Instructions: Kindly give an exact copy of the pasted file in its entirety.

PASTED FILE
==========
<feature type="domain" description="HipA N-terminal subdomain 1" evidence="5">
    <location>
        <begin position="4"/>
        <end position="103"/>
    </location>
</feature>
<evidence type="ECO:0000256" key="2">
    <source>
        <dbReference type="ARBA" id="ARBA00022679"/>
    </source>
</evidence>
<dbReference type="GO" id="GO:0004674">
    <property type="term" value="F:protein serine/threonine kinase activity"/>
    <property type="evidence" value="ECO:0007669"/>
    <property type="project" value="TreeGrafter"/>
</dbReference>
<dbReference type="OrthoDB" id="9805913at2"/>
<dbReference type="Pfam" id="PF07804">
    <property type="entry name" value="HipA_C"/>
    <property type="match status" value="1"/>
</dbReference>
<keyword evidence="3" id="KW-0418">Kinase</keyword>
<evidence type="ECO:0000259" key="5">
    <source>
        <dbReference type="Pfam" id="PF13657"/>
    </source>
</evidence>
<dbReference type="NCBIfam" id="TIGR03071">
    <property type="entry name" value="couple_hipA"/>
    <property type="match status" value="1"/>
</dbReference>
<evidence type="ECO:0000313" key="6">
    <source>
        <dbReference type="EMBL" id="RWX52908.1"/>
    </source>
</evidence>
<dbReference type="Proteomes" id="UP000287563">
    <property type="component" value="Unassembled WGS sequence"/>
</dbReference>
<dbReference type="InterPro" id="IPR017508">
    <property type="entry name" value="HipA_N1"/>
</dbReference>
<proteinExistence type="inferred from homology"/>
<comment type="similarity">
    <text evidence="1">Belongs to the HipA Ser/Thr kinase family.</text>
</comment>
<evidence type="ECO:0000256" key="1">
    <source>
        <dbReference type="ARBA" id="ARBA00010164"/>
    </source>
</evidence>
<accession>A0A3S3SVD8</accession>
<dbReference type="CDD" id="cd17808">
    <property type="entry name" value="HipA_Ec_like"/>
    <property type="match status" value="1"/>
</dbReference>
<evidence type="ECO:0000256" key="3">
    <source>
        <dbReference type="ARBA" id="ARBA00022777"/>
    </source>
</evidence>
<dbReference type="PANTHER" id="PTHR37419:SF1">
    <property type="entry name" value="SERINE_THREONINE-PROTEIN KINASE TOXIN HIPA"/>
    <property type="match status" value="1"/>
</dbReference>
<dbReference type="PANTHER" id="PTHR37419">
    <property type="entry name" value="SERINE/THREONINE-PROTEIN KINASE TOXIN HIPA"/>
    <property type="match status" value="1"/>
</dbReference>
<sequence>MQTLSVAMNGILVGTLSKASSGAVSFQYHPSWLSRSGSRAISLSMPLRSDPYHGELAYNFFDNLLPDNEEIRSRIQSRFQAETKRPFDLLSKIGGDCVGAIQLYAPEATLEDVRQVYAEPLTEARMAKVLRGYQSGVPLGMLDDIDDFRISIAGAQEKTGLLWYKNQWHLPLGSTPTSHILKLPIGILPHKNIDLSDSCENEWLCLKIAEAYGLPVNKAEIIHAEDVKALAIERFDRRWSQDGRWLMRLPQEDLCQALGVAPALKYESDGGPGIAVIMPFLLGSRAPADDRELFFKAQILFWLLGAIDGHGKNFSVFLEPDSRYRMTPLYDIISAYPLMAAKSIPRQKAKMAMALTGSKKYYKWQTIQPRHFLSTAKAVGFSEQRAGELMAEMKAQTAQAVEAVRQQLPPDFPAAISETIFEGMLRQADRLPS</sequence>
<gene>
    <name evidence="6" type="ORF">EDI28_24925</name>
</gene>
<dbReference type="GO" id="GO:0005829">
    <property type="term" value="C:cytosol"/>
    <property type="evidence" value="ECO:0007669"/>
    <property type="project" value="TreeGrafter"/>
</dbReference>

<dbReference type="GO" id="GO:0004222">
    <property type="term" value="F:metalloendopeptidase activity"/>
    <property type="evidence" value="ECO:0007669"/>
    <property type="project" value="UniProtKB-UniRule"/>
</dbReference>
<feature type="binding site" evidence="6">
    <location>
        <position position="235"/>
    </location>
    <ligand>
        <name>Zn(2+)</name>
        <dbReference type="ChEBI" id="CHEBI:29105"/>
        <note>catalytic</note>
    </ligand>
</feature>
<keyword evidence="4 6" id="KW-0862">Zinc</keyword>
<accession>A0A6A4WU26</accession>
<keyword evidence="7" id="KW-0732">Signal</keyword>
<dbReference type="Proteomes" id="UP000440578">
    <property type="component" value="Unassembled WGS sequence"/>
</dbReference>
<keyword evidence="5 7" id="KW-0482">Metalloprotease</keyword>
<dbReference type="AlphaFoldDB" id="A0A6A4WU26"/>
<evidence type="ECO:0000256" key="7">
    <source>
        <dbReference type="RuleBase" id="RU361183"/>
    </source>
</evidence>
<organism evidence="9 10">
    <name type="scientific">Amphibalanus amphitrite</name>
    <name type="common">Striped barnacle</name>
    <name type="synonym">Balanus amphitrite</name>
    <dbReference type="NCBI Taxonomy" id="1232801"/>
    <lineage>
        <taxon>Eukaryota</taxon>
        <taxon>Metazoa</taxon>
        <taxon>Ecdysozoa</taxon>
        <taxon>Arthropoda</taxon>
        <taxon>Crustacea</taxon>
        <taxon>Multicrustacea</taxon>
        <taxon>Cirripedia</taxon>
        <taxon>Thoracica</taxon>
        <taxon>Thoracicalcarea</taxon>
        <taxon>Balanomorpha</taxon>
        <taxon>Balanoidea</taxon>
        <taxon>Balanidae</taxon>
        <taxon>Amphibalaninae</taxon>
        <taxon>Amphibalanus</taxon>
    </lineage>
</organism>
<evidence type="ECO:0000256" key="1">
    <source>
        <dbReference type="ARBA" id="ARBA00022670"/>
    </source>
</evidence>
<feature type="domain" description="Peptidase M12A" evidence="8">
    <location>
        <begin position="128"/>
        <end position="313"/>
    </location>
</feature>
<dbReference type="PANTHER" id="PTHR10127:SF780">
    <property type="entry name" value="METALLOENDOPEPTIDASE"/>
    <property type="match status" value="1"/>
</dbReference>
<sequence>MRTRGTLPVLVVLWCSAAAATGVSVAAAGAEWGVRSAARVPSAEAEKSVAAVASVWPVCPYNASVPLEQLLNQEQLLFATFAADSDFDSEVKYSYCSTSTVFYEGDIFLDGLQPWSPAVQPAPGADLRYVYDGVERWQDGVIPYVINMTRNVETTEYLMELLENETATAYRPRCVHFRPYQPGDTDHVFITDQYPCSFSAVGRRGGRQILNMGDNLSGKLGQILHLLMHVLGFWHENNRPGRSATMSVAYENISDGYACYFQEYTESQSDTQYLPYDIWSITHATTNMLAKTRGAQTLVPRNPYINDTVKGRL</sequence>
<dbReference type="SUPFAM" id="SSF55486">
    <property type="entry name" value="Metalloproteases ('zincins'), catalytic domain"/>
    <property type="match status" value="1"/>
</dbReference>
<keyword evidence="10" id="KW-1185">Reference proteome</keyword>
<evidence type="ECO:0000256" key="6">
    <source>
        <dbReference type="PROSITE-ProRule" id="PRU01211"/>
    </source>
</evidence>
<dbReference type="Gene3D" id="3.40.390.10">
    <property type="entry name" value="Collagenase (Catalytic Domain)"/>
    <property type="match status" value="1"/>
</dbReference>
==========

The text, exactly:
<feature type="domain" description="HipA N-terminal subdomain 1" evidence="5">
    <location>
        <begin position="4"/>
        <end position="103"/>
    </location>
</feature>
<evidence type="ECO:0000256" key="2">
    <source>
        <dbReference type="ARBA" id="ARBA00022679"/>
    </source>
</evidence>
<dbReference type="GO" id="GO:0004674">
    <property type="term" value="F:protein serine/threonine kinase activity"/>
    <property type="evidence" value="ECO:0007669"/>
    <property type="project" value="TreeGrafter"/>
</dbReference>
<dbReference type="OrthoDB" id="9805913at2"/>
<dbReference type="Pfam" id="PF07804">
    <property type="entry name" value="HipA_C"/>
    <property type="match status" value="1"/>
</dbReference>
<keyword evidence="3" id="KW-0418">Kinase</keyword>
<evidence type="ECO:0000259" key="5">
    <source>
        <dbReference type="Pfam" id="PF13657"/>
    </source>
</evidence>
<dbReference type="NCBIfam" id="TIGR03071">
    <property type="entry name" value="couple_hipA"/>
    <property type="match status" value="1"/>
</dbReference>
<evidence type="ECO:0000313" key="6">
    <source>
        <dbReference type="EMBL" id="RWX52908.1"/>
    </source>
</evidence>
<dbReference type="Proteomes" id="UP000287563">
    <property type="component" value="Unassembled WGS sequence"/>
</dbReference>
<dbReference type="InterPro" id="IPR017508">
    <property type="entry name" value="HipA_N1"/>
</dbReference>
<proteinExistence type="inferred from homology"/>
<comment type="similarity">
    <text evidence="1">Belongs to the HipA Ser/Thr kinase family.</text>
</comment>
<evidence type="ECO:0000256" key="1">
    <source>
        <dbReference type="ARBA" id="ARBA00010164"/>
    </source>
</evidence>
<accession>A0A3S3SVD8</accession>
<dbReference type="CDD" id="cd17808">
    <property type="entry name" value="HipA_Ec_like"/>
    <property type="match status" value="1"/>
</dbReference>
<evidence type="ECO:0000256" key="3">
    <source>
        <dbReference type="ARBA" id="ARBA00022777"/>
    </source>
</evidence>
<dbReference type="PANTHER" id="PTHR37419:SF1">
    <property type="entry name" value="SERINE_THREONINE-PROTEIN KINASE TOXIN HIPA"/>
    <property type="match status" value="1"/>
</dbReference>
<dbReference type="PANTHER" id="PTHR37419">
    <property type="entry name" value="SERINE/THREONINE-PROTEIN KINASE TOXIN HIPA"/>
    <property type="match status" value="1"/>
</dbReference>
<sequence>MQTLSVAMNGILVGTLSKASSGAVSFQYHPSWLSRSGSRAISLSMPLRSDPYHGELAYNFFDNLLPDNEEIRSRIQSRFQAETKRPFDLLSKIGGDCVGAIQLYAPEATLEDVRQVYAEPLTEARMAKVLRGYQSGVPLGMLDDIDDFRISIAGAQEKTGLLWYKNQWHLPLGSTPTSHILKLPIGILPHKNIDLSDSCENEWLCLKIAEAYGLPVNKAEIIHAEDVKALAIERFDRRWSQDGRWLMRLPQEDLCQALGVAPALKYESDGGPGIAVIMPFLLGSRAPADDRELFFKAQILFWLLGAIDGHGKNFSVFLEPDSRYRMTPLYDIISAYPLMAAKSIPRQKAKMAMALTGSKKYYKWQTIQPRHFLSTAKAVGFSEQRAGELMAEMKAQTAQAVEAVRQQLPPDFPAAISETIFEGMLRQADRLPS</sequence>
<gene>
    <name evidence="6" type="ORF">EDI28_24925</name>
</gene>
<dbReference type="GO" id="GO:0005829">
    <property type="term" value="C:cytosol"/>
    <property type="evidence" value="ECO:0007669"/>
    <property type="project" value="TreeGrafter"/>
</dbReference>

<dbReference type="GO" id="GO:0004222">
    <property type="term" value="F:metalloendopeptidase activity"/>
    <property type="evidence" value="ECO:0007669"/>
    <property type="project" value="UniProtKB-UniRule"/>
</dbReference>
<feature type="binding site" evidence="6">
    <location>
        <position position="235"/>
    </location>
    <ligand>
        <name>Zn(2+)</name>
        <dbReference type="ChEBI" id="CHEBI:29105"/>
        <note>catalytic</note>
    </ligand>
</feature>
<keyword evidence="4 6" id="KW-0862">Zinc</keyword>
<accession>A0A6A4WU26</accession>
<keyword evidence="7" id="KW-0732">Signal</keyword>
<dbReference type="Proteomes" id="UP000440578">
    <property type="component" value="Unassembled WGS sequence"/>
</dbReference>
<keyword evidence="5 7" id="KW-0482">Metalloprotease</keyword>
<dbReference type="AlphaFoldDB" id="A0A6A4WU26"/>
<evidence type="ECO:0000256" key="7">
    <source>
        <dbReference type="RuleBase" id="RU361183"/>
    </source>
</evidence>
<organism evidence="9 10">
    <name type="scientific">Amphibalanus amphitrite</name>
    <name type="common">Striped barnacle</name>
    <name type="synonym">Balanus amphitrite</name>
    <dbReference type="NCBI Taxonomy" id="1232801"/>
    <lineage>
        <taxon>Eukaryota</taxon>
        <taxon>Metazoa</taxon>
        <taxon>Ecdysozoa</taxon>
        <taxon>Arthropoda</taxon>
        <taxon>Crustacea</taxon>
        <taxon>Multicrustacea</taxon>
        <taxon>Cirripedia</taxon>
        <taxon>Thoracica</taxon>
        <taxon>Thoracicalcarea</taxon>
        <taxon>Balanomorpha</taxon>
        <taxon>Balanoidea</taxon>
        <taxon>Balanidae</taxon>
        <taxon>Amphibalaninae</taxon>
        <taxon>Amphibalanus</taxon>
    </lineage>
</organism>
<evidence type="ECO:0000256" key="1">
    <source>
        <dbReference type="ARBA" id="ARBA00022670"/>
    </source>
</evidence>
<feature type="domain" description="Peptidase M12A" evidence="8">
    <location>
        <begin position="128"/>
        <end position="313"/>
    </location>
</feature>
<dbReference type="PANTHER" id="PTHR10127:SF780">
    <property type="entry name" value="METALLOENDOPEPTIDASE"/>
    <property type="match status" value="1"/>
</dbReference>
<sequence>MRTRGTLPVLVVLWCSAAAATGVSVAAAGAEWGVRSAARVPSAEAEKSVAAVASVWPVCPYNASVPLEQLLNQEQLLFATFAADSDFDSEVKYSYCSTSTVFYEGDIFLDGLQPWSPAVQPAPGADLRYVYDGVERWQDGVIPYVINMTRNVETTEYLMELLENETATAYRPRCVHFRPYQPGDTDHVFITDQYPCSFSAVGRRGGRQILNMGDNLSGKLGQILHLLMHVLGFWHENNRPGRSATMSVAYENISDGYACYFQEYTESQSDTQYLPYDIWSITHATTNMLAKTRGAQTLVPRNPYINDTVKGRL</sequence>
<dbReference type="SUPFAM" id="SSF55486">
    <property type="entry name" value="Metalloproteases ('zincins'), catalytic domain"/>
    <property type="match status" value="1"/>
</dbReference>
<keyword evidence="10" id="KW-1185">Reference proteome</keyword>
<evidence type="ECO:0000256" key="6">
    <source>
        <dbReference type="PROSITE-ProRule" id="PRU01211"/>
    </source>
</evidence>
<dbReference type="Gene3D" id="3.40.390.10">
    <property type="entry name" value="Collagenase (Catalytic Domain)"/>
    <property type="match status" value="1"/>
</dbReference>